"Whilst the report establishes that the security landscape in the SADC region has been generally stable, it also notes that there are externally and internally induced threats to security of member states, such as terrorism, cybercrime, transnational organised crime, climate change and disasters (including pandemics and epidemics), governance and democracy challenges, marginalisation and exclusion, radicalisation and extremism, political and economic exploitation, migration crisis and the abuse of social media.

“As we deliberate on these current and potential threats to our stability, peace and security, let us reflect deeply on how to strengthen and make full use of mechanisms such as the SADC Early Warning System, Regional Counter Terrorism Strategy and the SADC Standby Force, among others, to timeously, strategically, holistically and comprehensively address these threats." he said.

On the Standby Force, he said: “While the SADC Standby Force has acquitted itself exceptionally well in peace support operations, it is yet to engage in formal conventional deployment. Its composition inevitably has to match prevailing threats.

“To this end, we need to build an embedded regional disaster response capability that is integral to the SADC Standby Force.

“We may also begin to consider the establishment of a Regional Peace Fund in order to avoid a last minute rush in resource mobilisation prior to a deployment,” he said.

The Standby Force and Brigade was established in 2008 and is made up of military, police and civilian members from across SADC.

The Brigade’s mandate includes: observation and monitoring missions; peace support missions; interventions for peace and security restoration at the request of member states; prevention of the spread of conflict to neighbouring states; and prevention of the resurgence of violence after peace/ceasefire agreements have been reached. It can also conduct peace-building efforts, disarmament and demobilisation, and facilitate humanitarian assistance.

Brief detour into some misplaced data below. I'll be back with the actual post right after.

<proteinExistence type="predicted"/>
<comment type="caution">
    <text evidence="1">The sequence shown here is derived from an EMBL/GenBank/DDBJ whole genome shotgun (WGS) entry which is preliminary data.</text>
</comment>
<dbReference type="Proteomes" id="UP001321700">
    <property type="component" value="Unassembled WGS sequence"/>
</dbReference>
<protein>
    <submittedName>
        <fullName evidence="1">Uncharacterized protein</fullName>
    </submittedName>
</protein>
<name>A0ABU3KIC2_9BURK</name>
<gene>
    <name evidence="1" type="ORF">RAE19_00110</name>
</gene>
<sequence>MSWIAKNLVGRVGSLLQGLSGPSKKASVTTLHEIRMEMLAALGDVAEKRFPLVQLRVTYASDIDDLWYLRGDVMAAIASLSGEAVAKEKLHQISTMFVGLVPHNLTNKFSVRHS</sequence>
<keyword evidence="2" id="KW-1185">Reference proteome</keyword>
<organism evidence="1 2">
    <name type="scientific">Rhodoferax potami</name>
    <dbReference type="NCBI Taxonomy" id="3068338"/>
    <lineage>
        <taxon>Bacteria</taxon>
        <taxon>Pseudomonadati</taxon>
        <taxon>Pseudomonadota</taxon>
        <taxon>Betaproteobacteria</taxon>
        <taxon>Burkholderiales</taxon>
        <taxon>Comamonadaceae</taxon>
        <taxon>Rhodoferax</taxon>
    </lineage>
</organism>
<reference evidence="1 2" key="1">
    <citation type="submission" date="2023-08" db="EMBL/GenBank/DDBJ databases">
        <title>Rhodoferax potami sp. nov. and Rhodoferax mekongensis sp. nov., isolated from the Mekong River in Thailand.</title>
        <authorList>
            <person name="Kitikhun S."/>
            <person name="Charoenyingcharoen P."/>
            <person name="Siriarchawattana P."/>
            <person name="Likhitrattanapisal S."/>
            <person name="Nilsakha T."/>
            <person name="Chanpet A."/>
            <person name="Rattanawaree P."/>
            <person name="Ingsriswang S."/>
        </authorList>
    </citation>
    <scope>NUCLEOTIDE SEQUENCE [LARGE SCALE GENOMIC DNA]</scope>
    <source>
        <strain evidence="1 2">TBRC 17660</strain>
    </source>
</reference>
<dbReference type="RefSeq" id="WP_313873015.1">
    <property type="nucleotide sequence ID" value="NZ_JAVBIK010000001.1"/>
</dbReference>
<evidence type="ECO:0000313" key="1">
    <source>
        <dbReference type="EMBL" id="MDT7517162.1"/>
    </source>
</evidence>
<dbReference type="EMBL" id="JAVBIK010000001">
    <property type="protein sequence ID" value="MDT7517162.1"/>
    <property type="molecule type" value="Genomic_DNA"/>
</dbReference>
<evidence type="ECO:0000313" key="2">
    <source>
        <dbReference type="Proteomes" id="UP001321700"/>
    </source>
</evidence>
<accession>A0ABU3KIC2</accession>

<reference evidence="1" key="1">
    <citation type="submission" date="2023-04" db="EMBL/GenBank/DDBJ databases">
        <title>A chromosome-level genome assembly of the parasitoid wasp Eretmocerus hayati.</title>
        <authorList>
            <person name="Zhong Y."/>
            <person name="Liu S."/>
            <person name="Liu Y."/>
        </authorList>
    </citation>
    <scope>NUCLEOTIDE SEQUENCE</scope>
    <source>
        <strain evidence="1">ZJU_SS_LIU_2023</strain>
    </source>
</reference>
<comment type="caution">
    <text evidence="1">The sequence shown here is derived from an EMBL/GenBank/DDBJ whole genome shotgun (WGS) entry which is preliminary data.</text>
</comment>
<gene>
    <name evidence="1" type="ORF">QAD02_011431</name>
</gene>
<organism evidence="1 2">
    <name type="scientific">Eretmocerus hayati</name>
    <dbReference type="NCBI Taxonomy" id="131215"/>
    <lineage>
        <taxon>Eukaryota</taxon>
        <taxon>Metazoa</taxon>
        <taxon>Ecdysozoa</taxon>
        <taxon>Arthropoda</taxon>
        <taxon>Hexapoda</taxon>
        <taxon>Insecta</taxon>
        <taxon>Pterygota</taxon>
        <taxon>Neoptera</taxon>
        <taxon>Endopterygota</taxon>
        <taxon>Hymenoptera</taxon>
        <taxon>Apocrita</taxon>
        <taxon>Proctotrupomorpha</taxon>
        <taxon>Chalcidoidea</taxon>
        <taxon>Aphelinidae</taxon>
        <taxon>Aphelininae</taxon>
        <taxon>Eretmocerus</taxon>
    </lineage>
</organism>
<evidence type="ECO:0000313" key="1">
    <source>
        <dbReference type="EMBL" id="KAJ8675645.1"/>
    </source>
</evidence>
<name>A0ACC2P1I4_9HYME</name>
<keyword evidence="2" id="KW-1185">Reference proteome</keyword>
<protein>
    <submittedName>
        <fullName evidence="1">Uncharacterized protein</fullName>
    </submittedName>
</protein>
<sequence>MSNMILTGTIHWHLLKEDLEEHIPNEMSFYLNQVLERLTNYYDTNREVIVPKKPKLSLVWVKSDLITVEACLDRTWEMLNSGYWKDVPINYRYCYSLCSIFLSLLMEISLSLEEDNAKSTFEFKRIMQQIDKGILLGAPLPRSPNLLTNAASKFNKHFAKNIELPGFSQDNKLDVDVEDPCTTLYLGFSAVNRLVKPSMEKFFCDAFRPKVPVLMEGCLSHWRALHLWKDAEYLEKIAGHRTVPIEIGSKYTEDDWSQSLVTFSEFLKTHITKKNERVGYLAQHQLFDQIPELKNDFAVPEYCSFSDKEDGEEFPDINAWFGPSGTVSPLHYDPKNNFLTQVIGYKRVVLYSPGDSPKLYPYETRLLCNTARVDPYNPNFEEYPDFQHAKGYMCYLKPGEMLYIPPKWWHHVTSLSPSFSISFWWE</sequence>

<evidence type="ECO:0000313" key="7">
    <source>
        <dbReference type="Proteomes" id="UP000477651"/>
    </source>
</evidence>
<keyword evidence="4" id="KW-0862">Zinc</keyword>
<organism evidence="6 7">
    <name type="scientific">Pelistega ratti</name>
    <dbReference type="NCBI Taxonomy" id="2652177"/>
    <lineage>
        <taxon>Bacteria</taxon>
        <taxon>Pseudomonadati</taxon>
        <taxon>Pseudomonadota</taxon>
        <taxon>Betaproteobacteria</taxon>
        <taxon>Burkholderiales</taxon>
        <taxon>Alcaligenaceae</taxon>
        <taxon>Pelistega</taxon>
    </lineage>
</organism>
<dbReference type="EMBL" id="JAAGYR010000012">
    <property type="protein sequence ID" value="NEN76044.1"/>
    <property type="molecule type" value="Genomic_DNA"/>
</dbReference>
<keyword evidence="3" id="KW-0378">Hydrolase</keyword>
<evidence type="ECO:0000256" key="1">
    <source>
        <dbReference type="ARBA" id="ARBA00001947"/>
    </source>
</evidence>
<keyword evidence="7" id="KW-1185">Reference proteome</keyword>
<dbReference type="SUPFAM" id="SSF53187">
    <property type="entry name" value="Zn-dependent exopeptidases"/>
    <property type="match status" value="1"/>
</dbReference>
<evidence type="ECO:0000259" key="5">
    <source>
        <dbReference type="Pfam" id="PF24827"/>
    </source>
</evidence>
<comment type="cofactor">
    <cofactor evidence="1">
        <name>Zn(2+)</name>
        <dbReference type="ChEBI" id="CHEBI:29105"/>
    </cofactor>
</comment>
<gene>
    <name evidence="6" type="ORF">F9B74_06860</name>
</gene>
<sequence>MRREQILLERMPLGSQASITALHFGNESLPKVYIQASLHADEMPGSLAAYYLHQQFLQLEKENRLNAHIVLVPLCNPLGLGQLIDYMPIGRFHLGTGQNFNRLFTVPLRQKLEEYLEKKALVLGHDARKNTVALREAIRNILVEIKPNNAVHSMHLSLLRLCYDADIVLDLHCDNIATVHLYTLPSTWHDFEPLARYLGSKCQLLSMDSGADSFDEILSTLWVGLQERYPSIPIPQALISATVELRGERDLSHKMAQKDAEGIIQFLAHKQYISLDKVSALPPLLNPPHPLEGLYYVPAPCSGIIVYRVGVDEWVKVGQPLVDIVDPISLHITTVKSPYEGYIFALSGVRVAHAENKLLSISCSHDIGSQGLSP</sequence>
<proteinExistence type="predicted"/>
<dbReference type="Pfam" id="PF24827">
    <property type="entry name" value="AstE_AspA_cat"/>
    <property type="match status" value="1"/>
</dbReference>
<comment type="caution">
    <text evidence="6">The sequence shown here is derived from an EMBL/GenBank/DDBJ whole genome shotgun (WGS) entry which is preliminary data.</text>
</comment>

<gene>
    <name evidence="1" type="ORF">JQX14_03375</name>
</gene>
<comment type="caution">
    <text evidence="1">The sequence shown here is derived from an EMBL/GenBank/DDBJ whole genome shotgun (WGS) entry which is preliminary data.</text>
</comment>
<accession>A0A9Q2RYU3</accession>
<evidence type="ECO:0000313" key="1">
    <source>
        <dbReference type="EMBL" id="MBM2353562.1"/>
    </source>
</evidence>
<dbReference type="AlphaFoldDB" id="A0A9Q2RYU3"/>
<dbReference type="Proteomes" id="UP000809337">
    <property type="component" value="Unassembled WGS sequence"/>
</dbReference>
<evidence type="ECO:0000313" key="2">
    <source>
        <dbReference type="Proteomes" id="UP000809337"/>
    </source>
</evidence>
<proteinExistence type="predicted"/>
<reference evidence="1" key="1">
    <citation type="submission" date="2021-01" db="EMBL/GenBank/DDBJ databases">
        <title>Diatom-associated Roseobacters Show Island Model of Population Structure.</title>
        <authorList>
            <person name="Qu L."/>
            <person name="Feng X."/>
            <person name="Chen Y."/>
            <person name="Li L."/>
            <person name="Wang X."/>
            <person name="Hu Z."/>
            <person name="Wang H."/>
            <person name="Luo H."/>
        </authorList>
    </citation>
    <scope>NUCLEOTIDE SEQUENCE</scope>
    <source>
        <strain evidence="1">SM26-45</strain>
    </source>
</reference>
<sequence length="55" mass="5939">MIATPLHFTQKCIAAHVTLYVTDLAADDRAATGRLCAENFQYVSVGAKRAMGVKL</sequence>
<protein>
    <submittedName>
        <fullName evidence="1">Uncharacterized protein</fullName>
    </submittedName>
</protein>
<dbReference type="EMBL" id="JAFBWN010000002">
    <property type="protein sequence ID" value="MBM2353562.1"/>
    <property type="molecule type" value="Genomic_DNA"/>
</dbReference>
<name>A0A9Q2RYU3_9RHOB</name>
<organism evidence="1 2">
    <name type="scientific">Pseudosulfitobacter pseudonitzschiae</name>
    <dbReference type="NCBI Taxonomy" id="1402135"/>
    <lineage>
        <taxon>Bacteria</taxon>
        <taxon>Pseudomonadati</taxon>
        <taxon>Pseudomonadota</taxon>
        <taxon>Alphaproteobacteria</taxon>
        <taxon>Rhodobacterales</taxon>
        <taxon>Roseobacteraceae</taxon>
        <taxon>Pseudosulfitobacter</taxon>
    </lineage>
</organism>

On the novel coronavirus, Dr Moyo said COVID-19’s impact and magnitude on peace, security and stability demanded the region’s undivided attention to mitigate.

At the virtual conference, the MCO also condemned France’s continued occupation and exploitation of the Guireuses Islands, which are Seychellois territory, in defiance of African Union and United Nations resolutions.

The continued occupation of the islands is also contrary to France’s own 2001 maritime border agreement with Seychelles.

SADC Executive Secretary Dr Stergomena Tax expressed concern about the security situation in eastern DRC.

"DRC remains an integral member of our community and requires all our support in addressing the insurgencies in the eastern part of the country, and all negative forces.

“May I express our profound gratitude to all member states, in particular the Force Intervention Brigade (FIB) Troop Contributing Countries for the commitment and continued support to our sister country. On 9 November, 2019 the UN Security Council adopted resolution 2502, which extended the mandate of the MONUSCO for one more year.

“While SADC welcomes the extension of the MONUSCO mandate, we call for closing the gaps in terms of areas that have the potential to undermine the operational effectiveness and the unity of command of the Force Intervention Brigade in line with the SADC position that has been submitted to the United Nations."

 

Reporting by Thando Mnkandhla in Windhoek and David Muchagoneyi in Harare